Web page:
Printer Friendly

Phylogenetic Groups and Antimicrobial Susceptibility Patterns of Escherichia coli from Healthy Chicken in Eastern and Central Uganda.

1. Background

E. coli is a commensal organism within the gastrointestinal tract of warm blooded animals. In the recent past, strains known to cause illness in animals and humans have emerged [1, 2]. In chicken, pathogenic strains cause respiratory infections, pericarditis, septicemia [3], and colibacillosis [4, 5]. E. coli is a ubiquitous organism. Its adaptation to the diverse ecological niches including the intestinal and extraintestinal sites, as well as sites outside the host [6], is aided by the flexibility of the genome; exchange, retention, and/or loss of accessory genetic elements takes place [6, 7].

Antimicrobial drugs are commonly used in Uganda and other countries to prevent and treat diseases and as growth promoters in poultry proudction [8]. Equivocally, indiscriminate drug use exerts high antibiotic selection pressure on chicken gut coliforms which leads to emergence of antibiotic-resistant E. coli phenotypes [9, 10] and shed in faeces [11]. The presence of resistant E. coli is a strong predictive indicator for emergence of resistance in other organisms (pathogenic and nonpathogenic) within gastrointestinal tract of the chicken [11].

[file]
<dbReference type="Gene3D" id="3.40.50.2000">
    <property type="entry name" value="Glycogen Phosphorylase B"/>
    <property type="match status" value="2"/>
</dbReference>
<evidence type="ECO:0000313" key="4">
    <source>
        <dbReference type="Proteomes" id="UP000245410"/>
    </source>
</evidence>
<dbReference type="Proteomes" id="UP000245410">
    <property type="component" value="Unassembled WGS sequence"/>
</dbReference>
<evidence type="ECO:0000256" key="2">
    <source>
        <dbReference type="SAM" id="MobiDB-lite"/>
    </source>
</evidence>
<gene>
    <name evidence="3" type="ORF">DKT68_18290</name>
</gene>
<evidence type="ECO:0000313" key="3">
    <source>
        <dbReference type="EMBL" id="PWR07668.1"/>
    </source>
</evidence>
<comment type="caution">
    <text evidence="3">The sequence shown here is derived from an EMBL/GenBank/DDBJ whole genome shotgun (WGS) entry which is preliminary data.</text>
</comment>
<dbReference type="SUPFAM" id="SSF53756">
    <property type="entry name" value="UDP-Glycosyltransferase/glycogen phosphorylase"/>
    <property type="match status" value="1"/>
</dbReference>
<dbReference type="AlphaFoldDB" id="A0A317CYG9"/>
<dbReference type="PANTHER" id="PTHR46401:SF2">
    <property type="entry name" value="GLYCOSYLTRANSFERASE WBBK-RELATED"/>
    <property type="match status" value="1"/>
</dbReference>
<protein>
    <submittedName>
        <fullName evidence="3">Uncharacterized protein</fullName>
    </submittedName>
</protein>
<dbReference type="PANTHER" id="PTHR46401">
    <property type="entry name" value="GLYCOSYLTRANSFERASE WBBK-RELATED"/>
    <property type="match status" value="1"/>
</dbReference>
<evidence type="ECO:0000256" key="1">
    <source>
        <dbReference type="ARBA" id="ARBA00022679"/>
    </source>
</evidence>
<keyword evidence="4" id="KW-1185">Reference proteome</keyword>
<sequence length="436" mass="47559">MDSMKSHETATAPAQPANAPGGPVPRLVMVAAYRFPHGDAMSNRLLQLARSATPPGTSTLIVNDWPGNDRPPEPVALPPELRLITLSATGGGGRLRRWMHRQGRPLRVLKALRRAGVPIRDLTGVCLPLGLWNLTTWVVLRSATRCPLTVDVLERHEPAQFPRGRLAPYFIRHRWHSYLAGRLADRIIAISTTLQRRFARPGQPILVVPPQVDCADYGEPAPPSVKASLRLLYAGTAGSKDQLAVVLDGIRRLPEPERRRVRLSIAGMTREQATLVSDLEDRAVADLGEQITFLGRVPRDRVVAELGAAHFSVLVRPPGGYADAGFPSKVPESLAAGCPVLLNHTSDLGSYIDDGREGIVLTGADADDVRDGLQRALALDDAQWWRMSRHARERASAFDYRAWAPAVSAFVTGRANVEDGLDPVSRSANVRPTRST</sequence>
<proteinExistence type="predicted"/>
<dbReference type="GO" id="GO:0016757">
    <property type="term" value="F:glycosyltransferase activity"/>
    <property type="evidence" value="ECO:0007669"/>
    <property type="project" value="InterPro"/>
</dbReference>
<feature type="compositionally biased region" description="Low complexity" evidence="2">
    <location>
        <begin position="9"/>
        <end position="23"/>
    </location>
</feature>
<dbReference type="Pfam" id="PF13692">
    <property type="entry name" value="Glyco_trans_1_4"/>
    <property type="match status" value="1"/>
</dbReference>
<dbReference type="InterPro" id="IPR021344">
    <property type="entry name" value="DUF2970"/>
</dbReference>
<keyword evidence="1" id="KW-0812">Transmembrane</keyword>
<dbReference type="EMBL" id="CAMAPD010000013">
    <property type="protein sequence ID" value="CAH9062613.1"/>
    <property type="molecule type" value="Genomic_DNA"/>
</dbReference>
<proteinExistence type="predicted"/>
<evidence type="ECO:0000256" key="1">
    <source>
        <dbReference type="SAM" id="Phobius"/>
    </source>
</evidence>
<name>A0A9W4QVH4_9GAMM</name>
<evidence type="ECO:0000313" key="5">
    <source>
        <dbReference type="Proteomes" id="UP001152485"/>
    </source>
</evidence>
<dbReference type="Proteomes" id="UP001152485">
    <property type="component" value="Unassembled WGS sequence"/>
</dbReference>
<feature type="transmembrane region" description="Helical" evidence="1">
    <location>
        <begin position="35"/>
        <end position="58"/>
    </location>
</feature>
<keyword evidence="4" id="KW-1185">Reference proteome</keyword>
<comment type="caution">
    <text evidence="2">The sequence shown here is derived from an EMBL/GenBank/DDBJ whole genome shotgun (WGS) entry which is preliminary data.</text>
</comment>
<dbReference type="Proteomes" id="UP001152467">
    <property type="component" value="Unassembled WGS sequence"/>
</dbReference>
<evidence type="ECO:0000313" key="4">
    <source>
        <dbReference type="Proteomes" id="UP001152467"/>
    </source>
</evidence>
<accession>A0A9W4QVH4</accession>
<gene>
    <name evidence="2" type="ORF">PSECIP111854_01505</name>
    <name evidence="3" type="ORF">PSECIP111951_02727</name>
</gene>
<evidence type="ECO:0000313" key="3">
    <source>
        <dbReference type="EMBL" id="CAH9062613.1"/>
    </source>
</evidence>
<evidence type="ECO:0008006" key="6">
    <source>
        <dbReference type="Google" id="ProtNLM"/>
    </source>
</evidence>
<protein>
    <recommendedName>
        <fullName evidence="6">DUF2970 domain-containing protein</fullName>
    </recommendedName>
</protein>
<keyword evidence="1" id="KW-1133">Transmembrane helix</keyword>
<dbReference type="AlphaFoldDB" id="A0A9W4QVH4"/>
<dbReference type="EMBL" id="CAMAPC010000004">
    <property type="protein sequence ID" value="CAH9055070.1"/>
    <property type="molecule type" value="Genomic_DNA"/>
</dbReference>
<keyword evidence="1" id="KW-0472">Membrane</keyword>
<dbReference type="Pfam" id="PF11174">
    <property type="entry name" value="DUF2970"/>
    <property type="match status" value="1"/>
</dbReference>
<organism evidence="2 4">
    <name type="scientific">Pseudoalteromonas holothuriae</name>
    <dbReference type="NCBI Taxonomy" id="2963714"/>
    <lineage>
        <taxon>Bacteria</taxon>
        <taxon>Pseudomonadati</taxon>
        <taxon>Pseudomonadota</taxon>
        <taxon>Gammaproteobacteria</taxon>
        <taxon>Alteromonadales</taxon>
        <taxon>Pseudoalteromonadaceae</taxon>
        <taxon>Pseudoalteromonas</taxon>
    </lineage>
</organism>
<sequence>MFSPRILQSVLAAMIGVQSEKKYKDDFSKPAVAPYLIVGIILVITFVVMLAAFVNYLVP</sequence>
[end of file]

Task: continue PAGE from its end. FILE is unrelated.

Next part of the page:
The genetic background of E. coli reflects its evolutionary lineage [12] and strains that evolved along distinct lineages carry specific genetic backgrounds [13]. According to Clermont et al. [14], E. coli segregate into the four major phylogenetic groups, namely, A, B1, B2, and D. The commensal strains belong mainly to phylogenetic groups A and B1 [15]. Strains with phylogenetic groups B2 and D carry virulence determinants [15, 16]. Phylogenetic studies are important to improve the understanding of the lineages of E. coli population; however, such information is not available for E. coli strains in chicken from Uganda. Therefore the study investigates the genetic background and the occurrence of antimicrobial resistance of E. coli from healthy chickens in Uganda.